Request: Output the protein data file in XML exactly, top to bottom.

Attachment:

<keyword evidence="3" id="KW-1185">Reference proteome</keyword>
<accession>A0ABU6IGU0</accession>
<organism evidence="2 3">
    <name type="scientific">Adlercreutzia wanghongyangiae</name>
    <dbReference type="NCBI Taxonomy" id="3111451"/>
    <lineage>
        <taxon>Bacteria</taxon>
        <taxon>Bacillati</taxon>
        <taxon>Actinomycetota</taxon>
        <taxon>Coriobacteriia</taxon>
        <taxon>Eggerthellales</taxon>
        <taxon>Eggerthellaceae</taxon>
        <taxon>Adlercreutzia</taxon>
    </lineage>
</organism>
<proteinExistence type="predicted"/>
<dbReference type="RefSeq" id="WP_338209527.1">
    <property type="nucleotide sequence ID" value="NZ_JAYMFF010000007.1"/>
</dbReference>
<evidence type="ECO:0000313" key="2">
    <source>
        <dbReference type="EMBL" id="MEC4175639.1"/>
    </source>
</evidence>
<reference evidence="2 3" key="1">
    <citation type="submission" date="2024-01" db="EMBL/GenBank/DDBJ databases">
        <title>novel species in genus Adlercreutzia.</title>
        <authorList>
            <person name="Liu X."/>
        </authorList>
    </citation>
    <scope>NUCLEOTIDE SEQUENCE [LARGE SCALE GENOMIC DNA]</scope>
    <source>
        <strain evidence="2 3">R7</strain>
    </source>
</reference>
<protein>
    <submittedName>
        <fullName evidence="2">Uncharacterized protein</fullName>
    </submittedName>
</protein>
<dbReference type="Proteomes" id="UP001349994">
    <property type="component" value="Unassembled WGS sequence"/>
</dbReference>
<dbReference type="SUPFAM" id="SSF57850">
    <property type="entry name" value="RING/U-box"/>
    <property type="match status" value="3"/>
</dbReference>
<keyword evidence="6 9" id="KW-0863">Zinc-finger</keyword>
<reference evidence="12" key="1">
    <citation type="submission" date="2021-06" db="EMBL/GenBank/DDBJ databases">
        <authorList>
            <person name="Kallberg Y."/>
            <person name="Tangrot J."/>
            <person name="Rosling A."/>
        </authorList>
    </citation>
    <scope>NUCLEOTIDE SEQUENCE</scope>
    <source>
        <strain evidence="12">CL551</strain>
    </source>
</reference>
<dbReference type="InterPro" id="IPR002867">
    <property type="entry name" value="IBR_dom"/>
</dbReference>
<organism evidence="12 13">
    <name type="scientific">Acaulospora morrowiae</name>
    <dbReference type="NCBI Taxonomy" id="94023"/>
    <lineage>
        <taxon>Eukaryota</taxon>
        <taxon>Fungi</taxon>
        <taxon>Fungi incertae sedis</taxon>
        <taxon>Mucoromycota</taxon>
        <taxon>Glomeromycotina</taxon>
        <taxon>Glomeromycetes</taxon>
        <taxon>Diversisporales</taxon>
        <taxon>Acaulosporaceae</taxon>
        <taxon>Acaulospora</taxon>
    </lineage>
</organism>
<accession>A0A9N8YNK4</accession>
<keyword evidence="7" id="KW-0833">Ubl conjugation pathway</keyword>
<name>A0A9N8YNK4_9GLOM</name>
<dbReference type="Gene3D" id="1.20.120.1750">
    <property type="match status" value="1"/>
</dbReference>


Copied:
<keyword evidence="3" id="KW-1185">Reference proteome</keyword>
<accession>A0ABU6IGU0</accession>
<organism evidence="2 3">
    <name type="scientific">Adlercreutzia wanghongyangiae</name>
    <dbReference type="NCBI Taxonomy" id="3111451"/>
    <lineage>
        <taxon>Bacteria</taxon>
        <taxon>Bacillati</taxon>
        <taxon>Actinomycetota</taxon>
        <taxon>Coriobacteriia</taxon>
        <taxon>Eggerthellales</taxon>
        <taxon>Eggerthellaceae</taxon>
        <taxon>Adlercreutzia</taxon>
    </lineage>
</organism>
<proteinExistence type="predicted"/>
<dbReference type="RefSeq" id="WP_338209527.1">
    <property type="nucleotide sequence ID" value="NZ_JAYMFF010000007.1"/>
</dbReference>
<evidence type="ECO:0000313" key="2">
    <source>
        <dbReference type="EMBL" id="MEC4175639.1"/>
    </source>
</evidence>
<reference evidence="2 3" key="1">
    <citation type="submission" date="2024-01" db="EMBL/GenBank/DDBJ databases">
        <title>novel species in genus Adlercreutzia.</title>
        <authorList>
            <person name="Liu X."/>
        </authorList>
    </citation>
    <scope>NUCLEOTIDE SEQUENCE [LARGE SCALE GENOMIC DNA]</scope>
    <source>
        <strain evidence="2 3">R7</strain>
    </source>
</reference>
<protein>
    <submittedName>
        <fullName evidence="2">Uncharacterized protein</fullName>
    </submittedName>
</protein>
<dbReference type="Proteomes" id="UP001349994">
    <property type="component" value="Unassembled WGS sequence"/>
</dbReference>
<dbReference type="SUPFAM" id="SSF57850">
    <property type="entry name" value="RING/U-box"/>
    <property type="match status" value="3"/>
</dbReference>
<keyword evidence="6 9" id="KW-0863">Zinc-finger</keyword>
<reference evidence="12" key="1">
    <citation type="submission" date="2021-06" db="EMBL/GenBank/DDBJ databases">
        <authorList>
            <person name="Kallberg Y."/>
            <person name="Tangrot J."/>
            <person name="Rosling A."/>
        </authorList>
    </citation>
    <scope>NUCLEOTIDE SEQUENCE</scope>
    <source>
        <strain evidence="12">CL551</strain>
    </source>
</reference>
<dbReference type="InterPro" id="IPR002867">
    <property type="entry name" value="IBR_dom"/>
</dbReference>
<organism evidence="12 13">
    <name type="scientific">Acaulospora morrowiae</name>
    <dbReference type="NCBI Taxonomy" id="94023"/>
    <lineage>
        <taxon>Eukaryota</taxon>
        <taxon>Fungi</taxon>
        <taxon>Fungi incertae sedis</taxon>
        <taxon>Mucoromycota</taxon>
        <taxon>Glomeromycotina</taxon>
        <taxon>Glomeromycetes</taxon>
        <taxon>Diversisporales</taxon>
        <taxon>Acaulosporaceae</taxon>
        <taxon>Acaulospora</taxon>
    </lineage>
</organism>
<accession>A0A9N8YNK4</accession>
<keyword evidence="7" id="KW-0833">Ubl conjugation pathway</keyword>
<name>A0A9N8YNK4_9GLOM</name>
<dbReference type="Gene3D" id="1.20.120.1750">
    <property type="match status" value="1"/>
</dbReference>